An aluminum 6061 engine block model made with a patent-pending binder jet 3D printing and sintering process developed by ExOne and Ford Motor Co. (Photo courtesy Business Wire.)
An aluminum 6061 engine block model made with a patent-pending binder jet 3D printing and sintering process developed by ExOne and Ford Motor Co. (Photo courtesy Business Wire.)

Ford and ExOne have developed a patent-pending process for binder jet 3D printing and sintering of 6061 aluminum.

According to the companies, the new process can deliver properties comparable to die casting. While some aluminum alloys can already be laser 3D printed, the process is reportedly much slower than the one developed by Ford and ExOne.

‘While the 3D printing process is very different than stamping body panels, we understand the behavior of aluminum better today, as well as its value in light-weighting vehicles,’ said Harold Sears, Ford technical leader for additive manufacturing (AM). ‘High-speed aluminum 3D printing paves the way for other opportunities that we’re just now starting to take a look at because of the ability to do complex parts with aluminum that previously weren’t possible.’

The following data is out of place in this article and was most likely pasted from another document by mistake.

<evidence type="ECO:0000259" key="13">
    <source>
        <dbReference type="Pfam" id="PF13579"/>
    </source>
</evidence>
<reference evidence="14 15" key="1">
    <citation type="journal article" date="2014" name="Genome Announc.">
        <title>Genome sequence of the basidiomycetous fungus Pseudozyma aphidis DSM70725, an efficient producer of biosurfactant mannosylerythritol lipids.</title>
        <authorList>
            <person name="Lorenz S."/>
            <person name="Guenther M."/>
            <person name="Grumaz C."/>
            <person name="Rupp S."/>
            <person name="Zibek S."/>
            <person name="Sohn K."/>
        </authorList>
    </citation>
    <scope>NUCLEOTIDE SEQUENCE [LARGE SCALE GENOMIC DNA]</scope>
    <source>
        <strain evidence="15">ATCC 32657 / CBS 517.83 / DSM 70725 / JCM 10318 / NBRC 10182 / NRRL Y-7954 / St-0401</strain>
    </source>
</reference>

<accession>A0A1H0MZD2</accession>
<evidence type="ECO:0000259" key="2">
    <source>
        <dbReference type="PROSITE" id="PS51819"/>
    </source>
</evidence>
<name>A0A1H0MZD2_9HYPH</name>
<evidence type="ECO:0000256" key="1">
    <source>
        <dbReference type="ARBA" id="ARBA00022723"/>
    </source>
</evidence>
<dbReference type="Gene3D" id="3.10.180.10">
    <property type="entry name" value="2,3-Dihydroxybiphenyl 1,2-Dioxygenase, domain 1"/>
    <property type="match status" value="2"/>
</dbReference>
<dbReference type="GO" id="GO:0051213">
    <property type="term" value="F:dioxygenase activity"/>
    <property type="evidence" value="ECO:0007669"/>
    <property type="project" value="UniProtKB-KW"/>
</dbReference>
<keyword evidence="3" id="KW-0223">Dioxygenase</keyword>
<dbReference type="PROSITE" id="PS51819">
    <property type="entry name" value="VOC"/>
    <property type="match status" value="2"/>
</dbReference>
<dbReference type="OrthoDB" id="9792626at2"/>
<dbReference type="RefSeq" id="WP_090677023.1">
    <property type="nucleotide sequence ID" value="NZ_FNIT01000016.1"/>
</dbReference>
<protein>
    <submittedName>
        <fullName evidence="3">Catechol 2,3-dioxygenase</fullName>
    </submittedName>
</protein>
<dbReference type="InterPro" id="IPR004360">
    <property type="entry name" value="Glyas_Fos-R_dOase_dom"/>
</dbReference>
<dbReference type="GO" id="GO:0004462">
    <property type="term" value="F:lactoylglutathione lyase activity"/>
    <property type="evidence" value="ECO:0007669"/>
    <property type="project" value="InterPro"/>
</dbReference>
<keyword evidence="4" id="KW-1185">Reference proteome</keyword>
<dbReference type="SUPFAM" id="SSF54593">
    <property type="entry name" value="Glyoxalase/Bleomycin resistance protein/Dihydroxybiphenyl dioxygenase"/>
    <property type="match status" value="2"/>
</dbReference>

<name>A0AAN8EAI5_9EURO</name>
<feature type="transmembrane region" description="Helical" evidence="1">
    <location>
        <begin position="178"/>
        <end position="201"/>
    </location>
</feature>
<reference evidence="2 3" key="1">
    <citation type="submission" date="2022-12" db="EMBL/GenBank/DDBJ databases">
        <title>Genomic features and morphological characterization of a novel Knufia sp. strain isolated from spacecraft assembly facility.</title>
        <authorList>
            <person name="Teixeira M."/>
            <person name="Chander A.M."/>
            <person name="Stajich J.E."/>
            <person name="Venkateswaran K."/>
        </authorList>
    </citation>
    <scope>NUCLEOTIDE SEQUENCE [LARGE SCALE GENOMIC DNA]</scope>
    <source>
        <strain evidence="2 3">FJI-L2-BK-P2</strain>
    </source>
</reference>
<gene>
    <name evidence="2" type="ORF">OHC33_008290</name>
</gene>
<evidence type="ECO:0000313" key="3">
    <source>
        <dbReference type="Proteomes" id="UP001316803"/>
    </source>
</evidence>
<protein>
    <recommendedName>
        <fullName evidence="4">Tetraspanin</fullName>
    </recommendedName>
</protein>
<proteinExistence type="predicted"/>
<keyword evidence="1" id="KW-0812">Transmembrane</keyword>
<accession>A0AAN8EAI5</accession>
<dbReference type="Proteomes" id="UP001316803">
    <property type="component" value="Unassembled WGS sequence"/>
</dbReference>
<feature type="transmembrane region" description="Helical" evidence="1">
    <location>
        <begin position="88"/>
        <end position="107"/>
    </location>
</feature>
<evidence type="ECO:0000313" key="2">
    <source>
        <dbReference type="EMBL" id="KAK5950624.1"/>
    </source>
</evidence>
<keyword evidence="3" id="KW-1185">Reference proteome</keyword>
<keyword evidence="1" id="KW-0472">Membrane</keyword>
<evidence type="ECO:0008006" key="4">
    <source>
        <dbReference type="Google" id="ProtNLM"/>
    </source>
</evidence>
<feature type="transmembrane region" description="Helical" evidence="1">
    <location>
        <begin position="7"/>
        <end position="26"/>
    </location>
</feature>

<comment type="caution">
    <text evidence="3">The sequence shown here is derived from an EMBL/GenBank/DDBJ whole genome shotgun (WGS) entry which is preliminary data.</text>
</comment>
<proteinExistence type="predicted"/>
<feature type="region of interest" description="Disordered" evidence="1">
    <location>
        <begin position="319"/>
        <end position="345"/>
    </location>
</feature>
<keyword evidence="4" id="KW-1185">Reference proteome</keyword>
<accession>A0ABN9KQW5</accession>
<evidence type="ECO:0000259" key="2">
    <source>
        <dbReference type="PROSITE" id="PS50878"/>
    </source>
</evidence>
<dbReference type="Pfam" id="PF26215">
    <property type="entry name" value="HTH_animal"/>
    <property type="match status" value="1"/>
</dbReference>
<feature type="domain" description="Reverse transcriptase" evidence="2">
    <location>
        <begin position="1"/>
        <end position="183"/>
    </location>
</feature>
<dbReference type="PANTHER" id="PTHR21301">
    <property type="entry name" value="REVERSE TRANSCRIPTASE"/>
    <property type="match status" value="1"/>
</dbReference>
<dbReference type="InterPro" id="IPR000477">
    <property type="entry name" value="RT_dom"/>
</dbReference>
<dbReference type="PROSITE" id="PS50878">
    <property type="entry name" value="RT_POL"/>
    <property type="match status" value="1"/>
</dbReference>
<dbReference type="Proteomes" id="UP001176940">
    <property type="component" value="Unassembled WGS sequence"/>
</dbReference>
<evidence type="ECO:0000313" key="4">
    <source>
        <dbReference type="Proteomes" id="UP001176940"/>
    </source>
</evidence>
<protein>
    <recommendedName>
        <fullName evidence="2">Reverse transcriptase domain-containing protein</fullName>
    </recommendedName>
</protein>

Binder jetting uses a digital file to inkjet a binder into a bed of powder particles such as metal, sand, or ceramic to create a solid part, one thin layer at a time. When printing metals, the final bound metal part must be sintered in a furnace to fuse the particles together into a solid object. The heating process reinforces the strength and integrity of the metal, and while the process for sintering stainless steel is well understood, achieving high densities greater than 99% is an industry breakthrough for aluminum, the companies say.

This story uses material from ExOne, with editorial changes made by Materials Today. The views expressed in this article do not necessarily represent those of Elsevier.